Take the 2-minute tour ×
Stack Overflow is a question and answer site for professional and enthusiast programmers. It's 100% free, no registration required.

I am currently trying to simplify a script. Instead of manually entering a host name for each command, I'd like to be able to use variables? arrays? of some sort. Was wondering if you can help.

Example:

hostname1=192.168.1.1
hostname2=192.168.1.2

echo "What would you like to do?"
echo "(1)Ping Hosts"
echo "(2)mkdir /tmp/test"
echo "(3)write to test.txt"
read num_variable

if num_variable = 1
then
ping hostname1
ping hostname2

if num_variable = 2 
ssh -n hostname1 "mkdir /tmp/test"
ssh -n hostname2 "mkdir /tmp/test"

if num_variable = 3
ssh -n hostname1 "echo 'hello' > /tmp/test/test.txt"
ssh -n hostname2 "echo 'hello' > /tmp/test/test.txt"

"Is there an easier way to write this?"

Example:

Hosts=hostname1,hostname2

Commands here?

I'd hate to have 20,000 lines when all i could do is list the hostnames on top and for each num variable execute all of the commands below for the hosts listed in that particular section.

share|improve this question
    
Note that you want if [ $num_variable = 1 ], etc –  chepner Jul 9 '12 at 19:05
    
Yeah.. it was simplified version. :) Thank you:) –  Shaun Magruder Jul 11 '12 at 15:59

4 Answers 4

up vote 5 down vote accepted

Create an array:

hosts=(hostname1 hostname2 hostname3)

You can split it to multiple lines:

hosts=(
        hostname1 
        hostname2 
        hostname3
      )

Iterate over the elements:

for host in "${hosts[@]}"
do
    echo "$host"
done

Access a particular host:

echo "${hosts[2]}"

Use the select command to create a menu:

PS3='Please enter your choice: '
options=("Option 1" "Option 2" "Option3" "Quit")
select opt in "${options[@]}"
do
    echo "Opt: $opt, Reply: $REPLY"
    case $opt in
        "Option 1")
            echo "you chose choice 1"
            ;;
        "Option 2")
            echo "you chose choice 2"
            ;;
        "Option 2")
            echo "you chose choice 3"
            ;;
        "Quit")
            break
            ;;
        *) echo invalid option;;
    esac
done
share|improve this answer
    
All of you helped tremendously. Thanks so much! –  Shaun Magruder Jul 9 '12 at 18:37

Bash does have arrays that you can iterate over.

hosts=(hostname1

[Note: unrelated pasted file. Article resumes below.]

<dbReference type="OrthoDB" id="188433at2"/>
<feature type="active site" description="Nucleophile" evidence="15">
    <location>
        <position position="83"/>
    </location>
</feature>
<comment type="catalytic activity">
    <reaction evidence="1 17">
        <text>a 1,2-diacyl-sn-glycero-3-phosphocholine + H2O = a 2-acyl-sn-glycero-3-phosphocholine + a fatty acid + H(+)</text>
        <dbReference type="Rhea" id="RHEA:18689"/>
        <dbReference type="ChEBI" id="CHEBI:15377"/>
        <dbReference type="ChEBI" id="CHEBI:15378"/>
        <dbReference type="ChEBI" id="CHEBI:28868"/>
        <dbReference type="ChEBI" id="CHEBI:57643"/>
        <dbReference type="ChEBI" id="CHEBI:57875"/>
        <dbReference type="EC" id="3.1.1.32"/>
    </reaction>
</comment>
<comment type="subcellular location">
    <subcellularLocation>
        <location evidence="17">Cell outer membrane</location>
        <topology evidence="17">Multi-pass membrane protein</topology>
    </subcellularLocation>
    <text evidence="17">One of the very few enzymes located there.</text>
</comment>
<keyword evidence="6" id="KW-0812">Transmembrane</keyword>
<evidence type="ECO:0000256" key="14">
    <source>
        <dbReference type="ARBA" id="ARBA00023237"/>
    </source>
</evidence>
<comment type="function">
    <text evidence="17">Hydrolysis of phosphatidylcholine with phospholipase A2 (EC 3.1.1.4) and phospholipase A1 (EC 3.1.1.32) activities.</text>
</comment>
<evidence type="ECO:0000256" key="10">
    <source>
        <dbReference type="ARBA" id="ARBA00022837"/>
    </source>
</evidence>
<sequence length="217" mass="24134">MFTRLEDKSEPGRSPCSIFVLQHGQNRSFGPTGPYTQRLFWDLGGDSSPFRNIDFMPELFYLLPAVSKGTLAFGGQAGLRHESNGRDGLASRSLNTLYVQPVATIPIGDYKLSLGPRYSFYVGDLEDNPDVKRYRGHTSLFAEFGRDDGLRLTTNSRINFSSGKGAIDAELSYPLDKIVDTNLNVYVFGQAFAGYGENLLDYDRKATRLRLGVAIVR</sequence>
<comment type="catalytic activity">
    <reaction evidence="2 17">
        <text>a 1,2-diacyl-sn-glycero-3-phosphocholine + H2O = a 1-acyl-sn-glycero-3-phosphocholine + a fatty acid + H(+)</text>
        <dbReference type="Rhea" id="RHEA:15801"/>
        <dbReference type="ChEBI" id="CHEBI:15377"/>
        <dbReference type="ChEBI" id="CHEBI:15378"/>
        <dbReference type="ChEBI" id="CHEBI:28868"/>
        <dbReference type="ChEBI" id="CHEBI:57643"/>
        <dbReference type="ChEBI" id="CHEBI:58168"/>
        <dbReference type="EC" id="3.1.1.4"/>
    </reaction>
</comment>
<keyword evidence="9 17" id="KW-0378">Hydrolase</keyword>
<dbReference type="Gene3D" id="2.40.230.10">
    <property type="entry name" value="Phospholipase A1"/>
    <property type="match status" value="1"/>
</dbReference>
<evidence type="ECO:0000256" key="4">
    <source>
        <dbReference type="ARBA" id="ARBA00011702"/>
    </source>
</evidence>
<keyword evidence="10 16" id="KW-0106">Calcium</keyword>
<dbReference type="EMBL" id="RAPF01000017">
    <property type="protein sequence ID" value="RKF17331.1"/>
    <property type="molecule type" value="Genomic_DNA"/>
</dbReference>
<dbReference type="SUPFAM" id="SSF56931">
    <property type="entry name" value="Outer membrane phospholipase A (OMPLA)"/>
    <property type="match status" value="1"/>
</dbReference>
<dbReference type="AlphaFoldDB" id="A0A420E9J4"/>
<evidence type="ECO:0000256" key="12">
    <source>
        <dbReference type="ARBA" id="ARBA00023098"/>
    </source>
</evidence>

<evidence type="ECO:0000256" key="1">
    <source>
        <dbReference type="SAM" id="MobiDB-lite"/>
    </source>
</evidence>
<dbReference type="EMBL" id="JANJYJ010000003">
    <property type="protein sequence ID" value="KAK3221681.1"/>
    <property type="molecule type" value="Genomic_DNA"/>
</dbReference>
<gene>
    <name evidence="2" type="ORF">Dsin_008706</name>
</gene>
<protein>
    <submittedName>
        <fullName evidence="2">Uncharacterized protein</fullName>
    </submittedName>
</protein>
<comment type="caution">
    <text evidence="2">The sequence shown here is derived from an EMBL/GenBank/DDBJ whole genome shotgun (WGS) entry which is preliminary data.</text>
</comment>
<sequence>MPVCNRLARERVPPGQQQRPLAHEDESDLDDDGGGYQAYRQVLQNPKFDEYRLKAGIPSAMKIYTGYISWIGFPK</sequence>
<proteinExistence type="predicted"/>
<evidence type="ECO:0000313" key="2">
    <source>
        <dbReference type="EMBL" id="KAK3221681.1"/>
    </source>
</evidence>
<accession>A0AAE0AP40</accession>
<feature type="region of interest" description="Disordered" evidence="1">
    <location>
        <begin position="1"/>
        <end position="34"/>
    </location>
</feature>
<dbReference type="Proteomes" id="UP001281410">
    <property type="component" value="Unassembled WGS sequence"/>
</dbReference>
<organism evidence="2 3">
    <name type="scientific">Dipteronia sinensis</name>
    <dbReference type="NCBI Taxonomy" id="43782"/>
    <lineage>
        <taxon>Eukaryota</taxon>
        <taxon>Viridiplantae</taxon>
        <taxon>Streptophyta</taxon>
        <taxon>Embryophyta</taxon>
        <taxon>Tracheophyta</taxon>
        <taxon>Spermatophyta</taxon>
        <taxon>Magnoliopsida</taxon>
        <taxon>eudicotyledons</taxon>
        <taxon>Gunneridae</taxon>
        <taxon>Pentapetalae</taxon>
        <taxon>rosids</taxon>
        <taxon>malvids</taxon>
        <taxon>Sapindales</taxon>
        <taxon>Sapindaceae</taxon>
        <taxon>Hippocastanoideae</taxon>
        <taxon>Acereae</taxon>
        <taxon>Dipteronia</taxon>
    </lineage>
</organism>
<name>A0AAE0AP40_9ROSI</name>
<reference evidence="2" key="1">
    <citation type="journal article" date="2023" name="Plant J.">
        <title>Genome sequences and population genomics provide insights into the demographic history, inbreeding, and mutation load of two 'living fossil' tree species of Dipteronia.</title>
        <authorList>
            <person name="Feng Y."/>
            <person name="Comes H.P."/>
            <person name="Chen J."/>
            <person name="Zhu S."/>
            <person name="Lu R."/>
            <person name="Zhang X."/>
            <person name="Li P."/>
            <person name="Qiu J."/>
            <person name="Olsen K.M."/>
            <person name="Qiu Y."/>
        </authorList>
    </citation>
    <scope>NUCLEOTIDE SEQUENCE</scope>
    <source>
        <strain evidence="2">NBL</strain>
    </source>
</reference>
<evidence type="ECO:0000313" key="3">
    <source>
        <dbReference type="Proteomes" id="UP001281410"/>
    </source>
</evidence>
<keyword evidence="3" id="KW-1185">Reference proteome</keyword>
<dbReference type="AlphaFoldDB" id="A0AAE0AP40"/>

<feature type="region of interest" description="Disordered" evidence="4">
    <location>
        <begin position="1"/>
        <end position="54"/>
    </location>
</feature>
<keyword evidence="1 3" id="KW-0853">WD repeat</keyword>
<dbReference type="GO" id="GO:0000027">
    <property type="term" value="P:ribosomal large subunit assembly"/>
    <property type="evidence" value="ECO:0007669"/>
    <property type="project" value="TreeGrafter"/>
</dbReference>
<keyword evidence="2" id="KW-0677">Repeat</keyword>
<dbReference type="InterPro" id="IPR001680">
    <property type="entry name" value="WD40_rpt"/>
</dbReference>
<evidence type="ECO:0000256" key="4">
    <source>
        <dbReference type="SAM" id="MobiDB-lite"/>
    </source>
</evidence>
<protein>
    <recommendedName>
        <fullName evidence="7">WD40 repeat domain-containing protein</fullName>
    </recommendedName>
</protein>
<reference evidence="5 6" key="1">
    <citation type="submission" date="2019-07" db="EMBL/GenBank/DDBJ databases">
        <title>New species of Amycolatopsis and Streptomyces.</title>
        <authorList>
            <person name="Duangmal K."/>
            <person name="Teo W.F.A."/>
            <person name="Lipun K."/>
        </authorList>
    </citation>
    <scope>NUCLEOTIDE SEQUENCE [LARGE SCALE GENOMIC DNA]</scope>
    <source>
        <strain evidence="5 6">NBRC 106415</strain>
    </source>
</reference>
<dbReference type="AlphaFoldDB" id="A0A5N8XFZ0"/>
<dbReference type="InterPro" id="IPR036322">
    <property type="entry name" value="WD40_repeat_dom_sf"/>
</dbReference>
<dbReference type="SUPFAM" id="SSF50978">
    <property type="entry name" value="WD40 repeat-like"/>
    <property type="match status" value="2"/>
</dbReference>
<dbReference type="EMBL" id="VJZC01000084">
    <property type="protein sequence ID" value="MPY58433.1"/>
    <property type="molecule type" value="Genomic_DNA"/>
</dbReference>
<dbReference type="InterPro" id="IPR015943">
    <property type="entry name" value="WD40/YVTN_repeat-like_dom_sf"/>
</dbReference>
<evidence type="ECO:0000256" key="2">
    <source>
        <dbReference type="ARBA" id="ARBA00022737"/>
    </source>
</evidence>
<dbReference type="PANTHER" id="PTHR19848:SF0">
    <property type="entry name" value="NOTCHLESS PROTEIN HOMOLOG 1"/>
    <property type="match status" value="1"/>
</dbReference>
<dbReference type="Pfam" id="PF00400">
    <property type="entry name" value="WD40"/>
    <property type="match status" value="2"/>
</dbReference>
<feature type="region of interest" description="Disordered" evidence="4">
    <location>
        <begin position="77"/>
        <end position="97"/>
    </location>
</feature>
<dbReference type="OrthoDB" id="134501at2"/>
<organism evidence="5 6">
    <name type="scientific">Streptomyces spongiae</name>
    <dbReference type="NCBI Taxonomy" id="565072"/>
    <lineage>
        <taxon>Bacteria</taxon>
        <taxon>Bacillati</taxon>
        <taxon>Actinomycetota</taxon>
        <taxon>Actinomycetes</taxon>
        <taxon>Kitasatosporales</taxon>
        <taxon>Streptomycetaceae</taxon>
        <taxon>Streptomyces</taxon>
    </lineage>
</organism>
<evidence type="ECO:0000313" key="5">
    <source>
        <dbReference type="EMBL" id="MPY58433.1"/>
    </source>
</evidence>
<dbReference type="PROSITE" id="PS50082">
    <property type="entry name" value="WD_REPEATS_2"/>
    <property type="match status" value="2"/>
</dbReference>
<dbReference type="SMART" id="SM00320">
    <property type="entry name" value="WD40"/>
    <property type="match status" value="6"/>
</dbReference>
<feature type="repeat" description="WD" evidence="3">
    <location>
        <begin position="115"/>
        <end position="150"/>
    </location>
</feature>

hostname2
       hostname3)

for host in "${hosts[@]}"; do
   ssh -n "$host" "echo 'hello' > /tmp/test/test.txt" 
done
share|improve this answer
1  
All of you helped tremendously. Thanks so much! –  Shaun Magruder Jul 9 '12 at 18:36
    
Happy to help. The best way to say "thanks" is by upvoting the answer. –  jordanm Jul 9 '12 at 18:52
    
I guess I'm unable to. I tried. :( –  Shaun Magruder Jul 11 '12 at 15:58

There is really good tutorial on this topic in the Advanced Bash-Scripting Guide: Advanced Bash-Scripting Guide - Arrays

share|improve this answer
1  
The ABS is a mediocre resource. This is much better. –  Dennis Williamson Jul 9 '12 at 17:50
    
All of you helped tremendously. Thanks so much! –  Shaun Magruder Jul 9 '12 at 18:36
    
+1 for BashGuide –  jordanm Jul 9 '12 at 18:53

You can use a for loop and a case statement.

An example of a for loop would be:

nodes="192.168.1.1 192.168.1.2 192.168.1.3"
for node in $nodes
do
    echo $node
done

An example of a case statement would be

case "$num_variable" in
    "1" ) echo "1";;
    "2" ) echo "2";;
    "3" ) echo "3";;
esac

Combining the two is an exercise for you :-)

A good reference to bash is the Advanced Bash-Scripting Guide.

share|improve this answer
    
All of you helped tremendously. Thanks so much! –  Shaun Magruder Jul 9 '12 at 18:36
    
This would be a good way if the code was meant to be portable to other POSIX shells. –  jordanm Jul 9 '12 at 18:54
    
@jordanm Hey, what is wrong with portable code? I thought that was supposed to be a good thing... –  Reinier Torenbeek Jul 9 '12 at 19:21
    
Restricting yourself to POSIX-only features can result in ugly and more difficult to maintain code. Most of us inside of a linux bubble really don't care if our code will run on a *bsd machine, and would rather make use of the extended features. –  jordanm Jul 9 '12 at 19:53

Your Answer

 
discard

By posting your answer, you agree to the privacy policy and terms of service.

Not the answer you're looking for? Browse other questions tagged or ask your own question.